Kansas House panel endorses effort to change US Constitution
Topeka ? A House panel endorsed a resolution Thursday that would have Kansas join a process to amend the U.S. Constitution through a convention of the states.
Thirty-three other state legislatures would have to pass legislation similar to the measure approved by the Kansas House Federal and State Affairs Committee to require the U.S. Congress to act.
Identical legislation has already passed in Florida, Georgia and Alaska, and has been introduced in 23 other state legislatures, said Heath Kohl, a lobbyist for the states’-rights group Convention of States that has been advocating for the movement.
The Kansas resolution says the convention would aim to restrict federal fiscal policy, limit the federal government’s powers and shorten terms of office for federal officials. It must be passed by a two-thirds majority in each chamber of the state legislature.
Several committee members cited what they believed to be incidents of federal overreach in voicing their support for the resolution, but others said they worried the scope of the resolution was worded vaguely and could lead to a “runaway convention” enacting wholesale changes to the Constitution.
Republican Rep. Stephanie Clayton from Overland Park said she is interested in requiring the federal government to pass balanced budgets but worries that the movement could lose focus. She also said that she believes some legislators are not fully aware of the ramifications of the proposal.
“What bothers me about a lot of this is that you have a blatant misunderstanding of the document that rules our nation,” Clayton said. “If they don’t know how the U.S. Constitution works, I have grave fears for our future.”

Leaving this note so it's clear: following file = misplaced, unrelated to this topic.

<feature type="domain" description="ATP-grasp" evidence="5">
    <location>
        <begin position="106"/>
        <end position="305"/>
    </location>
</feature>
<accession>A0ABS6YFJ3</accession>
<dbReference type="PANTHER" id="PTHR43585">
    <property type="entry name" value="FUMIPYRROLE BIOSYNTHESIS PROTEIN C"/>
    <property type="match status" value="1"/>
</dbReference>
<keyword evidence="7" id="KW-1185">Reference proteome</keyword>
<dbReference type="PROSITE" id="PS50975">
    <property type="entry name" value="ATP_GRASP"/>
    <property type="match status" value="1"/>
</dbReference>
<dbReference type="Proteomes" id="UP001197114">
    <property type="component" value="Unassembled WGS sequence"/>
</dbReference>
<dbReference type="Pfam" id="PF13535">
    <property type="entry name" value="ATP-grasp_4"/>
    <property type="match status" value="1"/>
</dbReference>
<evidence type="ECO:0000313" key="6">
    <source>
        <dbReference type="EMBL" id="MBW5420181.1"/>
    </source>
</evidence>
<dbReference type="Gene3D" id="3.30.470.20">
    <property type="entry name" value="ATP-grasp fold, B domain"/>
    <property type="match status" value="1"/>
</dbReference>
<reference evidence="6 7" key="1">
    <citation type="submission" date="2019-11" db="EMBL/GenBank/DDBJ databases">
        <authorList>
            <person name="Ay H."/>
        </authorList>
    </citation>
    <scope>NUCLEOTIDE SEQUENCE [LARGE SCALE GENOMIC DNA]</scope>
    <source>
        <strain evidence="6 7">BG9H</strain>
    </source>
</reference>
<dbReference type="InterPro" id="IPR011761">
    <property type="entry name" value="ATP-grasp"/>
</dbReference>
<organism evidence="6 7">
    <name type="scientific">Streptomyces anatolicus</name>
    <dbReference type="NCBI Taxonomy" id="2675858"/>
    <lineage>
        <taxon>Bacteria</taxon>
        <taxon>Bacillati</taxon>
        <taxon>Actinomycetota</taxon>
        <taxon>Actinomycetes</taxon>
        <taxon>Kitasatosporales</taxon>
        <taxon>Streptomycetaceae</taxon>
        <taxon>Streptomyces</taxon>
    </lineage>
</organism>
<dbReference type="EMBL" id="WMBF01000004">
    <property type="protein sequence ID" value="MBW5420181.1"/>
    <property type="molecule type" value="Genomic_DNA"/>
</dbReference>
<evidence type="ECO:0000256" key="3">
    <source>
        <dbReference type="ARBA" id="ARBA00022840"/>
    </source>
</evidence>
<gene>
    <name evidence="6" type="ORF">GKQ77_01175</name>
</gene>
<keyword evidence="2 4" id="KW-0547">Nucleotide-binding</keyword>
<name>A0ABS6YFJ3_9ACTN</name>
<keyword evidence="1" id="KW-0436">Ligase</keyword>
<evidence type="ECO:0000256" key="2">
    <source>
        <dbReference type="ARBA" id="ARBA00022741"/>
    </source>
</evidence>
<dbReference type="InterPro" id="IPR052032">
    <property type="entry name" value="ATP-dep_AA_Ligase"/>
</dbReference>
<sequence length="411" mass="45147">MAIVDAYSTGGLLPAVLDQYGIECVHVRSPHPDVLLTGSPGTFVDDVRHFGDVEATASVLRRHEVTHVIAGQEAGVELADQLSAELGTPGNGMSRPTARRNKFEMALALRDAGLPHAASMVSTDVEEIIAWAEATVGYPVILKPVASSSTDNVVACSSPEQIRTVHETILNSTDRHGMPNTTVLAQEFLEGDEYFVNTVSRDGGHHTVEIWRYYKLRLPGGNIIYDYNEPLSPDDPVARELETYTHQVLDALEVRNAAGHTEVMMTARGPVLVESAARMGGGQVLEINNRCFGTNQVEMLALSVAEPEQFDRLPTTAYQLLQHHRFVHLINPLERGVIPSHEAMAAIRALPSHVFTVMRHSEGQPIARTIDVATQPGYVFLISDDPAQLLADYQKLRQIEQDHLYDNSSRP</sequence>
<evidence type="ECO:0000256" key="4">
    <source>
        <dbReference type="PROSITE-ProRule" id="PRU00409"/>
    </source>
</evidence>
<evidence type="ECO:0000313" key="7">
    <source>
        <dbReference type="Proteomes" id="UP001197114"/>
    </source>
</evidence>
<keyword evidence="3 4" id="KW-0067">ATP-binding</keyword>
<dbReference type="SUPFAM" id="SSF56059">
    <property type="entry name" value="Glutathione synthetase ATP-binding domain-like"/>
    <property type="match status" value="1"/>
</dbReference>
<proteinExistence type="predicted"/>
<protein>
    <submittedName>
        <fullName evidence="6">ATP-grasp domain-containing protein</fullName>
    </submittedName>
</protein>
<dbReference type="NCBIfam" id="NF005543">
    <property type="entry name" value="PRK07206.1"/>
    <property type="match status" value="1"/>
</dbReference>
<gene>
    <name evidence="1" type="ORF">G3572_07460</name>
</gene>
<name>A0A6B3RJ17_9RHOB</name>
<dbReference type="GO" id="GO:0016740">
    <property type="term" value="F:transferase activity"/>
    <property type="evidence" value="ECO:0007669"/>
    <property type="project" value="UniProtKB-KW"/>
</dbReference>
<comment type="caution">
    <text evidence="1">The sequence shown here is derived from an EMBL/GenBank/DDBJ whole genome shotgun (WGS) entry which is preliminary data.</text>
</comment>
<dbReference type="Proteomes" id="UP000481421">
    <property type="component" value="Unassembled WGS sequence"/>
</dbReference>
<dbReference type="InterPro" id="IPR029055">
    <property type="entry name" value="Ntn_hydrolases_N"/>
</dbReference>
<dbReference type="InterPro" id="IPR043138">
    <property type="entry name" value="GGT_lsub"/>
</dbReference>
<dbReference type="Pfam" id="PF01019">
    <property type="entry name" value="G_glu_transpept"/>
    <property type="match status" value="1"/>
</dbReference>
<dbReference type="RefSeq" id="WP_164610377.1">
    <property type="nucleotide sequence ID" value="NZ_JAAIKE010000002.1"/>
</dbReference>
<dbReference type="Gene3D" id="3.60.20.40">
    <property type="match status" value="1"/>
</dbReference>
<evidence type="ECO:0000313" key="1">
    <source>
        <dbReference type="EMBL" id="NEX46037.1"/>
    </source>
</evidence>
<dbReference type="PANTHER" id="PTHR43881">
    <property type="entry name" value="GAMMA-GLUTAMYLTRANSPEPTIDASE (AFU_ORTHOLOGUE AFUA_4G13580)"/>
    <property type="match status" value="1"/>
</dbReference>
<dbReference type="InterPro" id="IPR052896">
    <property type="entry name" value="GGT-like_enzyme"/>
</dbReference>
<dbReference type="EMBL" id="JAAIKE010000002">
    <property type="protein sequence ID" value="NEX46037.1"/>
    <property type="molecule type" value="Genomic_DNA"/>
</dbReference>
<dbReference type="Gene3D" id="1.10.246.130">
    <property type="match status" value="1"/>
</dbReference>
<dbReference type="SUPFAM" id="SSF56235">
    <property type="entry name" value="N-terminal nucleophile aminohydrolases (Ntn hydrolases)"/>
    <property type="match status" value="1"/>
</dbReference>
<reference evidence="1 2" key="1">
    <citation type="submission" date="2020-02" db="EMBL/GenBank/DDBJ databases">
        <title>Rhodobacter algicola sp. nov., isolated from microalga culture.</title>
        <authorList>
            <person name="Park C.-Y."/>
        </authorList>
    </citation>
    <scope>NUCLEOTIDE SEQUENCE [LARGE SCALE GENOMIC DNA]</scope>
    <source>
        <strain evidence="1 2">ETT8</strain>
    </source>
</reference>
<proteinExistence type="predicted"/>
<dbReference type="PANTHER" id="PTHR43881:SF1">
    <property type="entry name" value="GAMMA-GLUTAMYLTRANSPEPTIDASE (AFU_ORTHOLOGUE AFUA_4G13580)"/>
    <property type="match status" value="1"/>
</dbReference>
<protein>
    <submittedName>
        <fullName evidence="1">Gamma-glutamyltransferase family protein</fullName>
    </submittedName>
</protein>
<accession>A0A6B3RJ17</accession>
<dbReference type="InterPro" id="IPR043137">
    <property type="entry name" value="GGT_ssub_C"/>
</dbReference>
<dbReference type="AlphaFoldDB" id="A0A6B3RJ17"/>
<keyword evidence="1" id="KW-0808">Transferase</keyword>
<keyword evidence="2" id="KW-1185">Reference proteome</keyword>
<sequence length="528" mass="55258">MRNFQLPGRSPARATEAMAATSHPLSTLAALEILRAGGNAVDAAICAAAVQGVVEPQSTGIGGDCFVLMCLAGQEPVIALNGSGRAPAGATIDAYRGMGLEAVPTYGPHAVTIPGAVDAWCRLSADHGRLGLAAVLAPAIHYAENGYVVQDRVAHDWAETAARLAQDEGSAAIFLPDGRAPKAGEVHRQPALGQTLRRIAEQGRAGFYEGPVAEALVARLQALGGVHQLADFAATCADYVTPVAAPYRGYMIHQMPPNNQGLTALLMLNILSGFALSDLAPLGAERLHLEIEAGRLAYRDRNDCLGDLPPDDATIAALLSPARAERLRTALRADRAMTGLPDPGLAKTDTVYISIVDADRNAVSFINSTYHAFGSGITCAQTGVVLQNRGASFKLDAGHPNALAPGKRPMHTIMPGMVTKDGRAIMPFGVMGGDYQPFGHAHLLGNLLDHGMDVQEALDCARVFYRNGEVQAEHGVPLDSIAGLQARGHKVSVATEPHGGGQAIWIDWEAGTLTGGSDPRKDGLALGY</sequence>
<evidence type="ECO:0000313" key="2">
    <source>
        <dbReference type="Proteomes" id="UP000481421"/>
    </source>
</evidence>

Brenda Erickson, a researcher with the National Conference of State Legislatures, said that because the U.S. Congress has not yet enacted a formal process for creating a states’ convention, several questions remain about the validity of the movement including whether the language in the resolutions must be identical, who determines the scope of the amendments and what the timeline should be if the Congress accepts the call.
Republican Rep. Dick Jones of Topeka said that the move would work to reign in federal law enforcement and legislative spending, but would not go too far.
“This convention is not a radical effort to change the Constitution. It could be a radical effort at trying to revise and re-energize the Constitution, but nobody in their right mind would touch what has to be the greatest document ever written for mankind,” Jones said.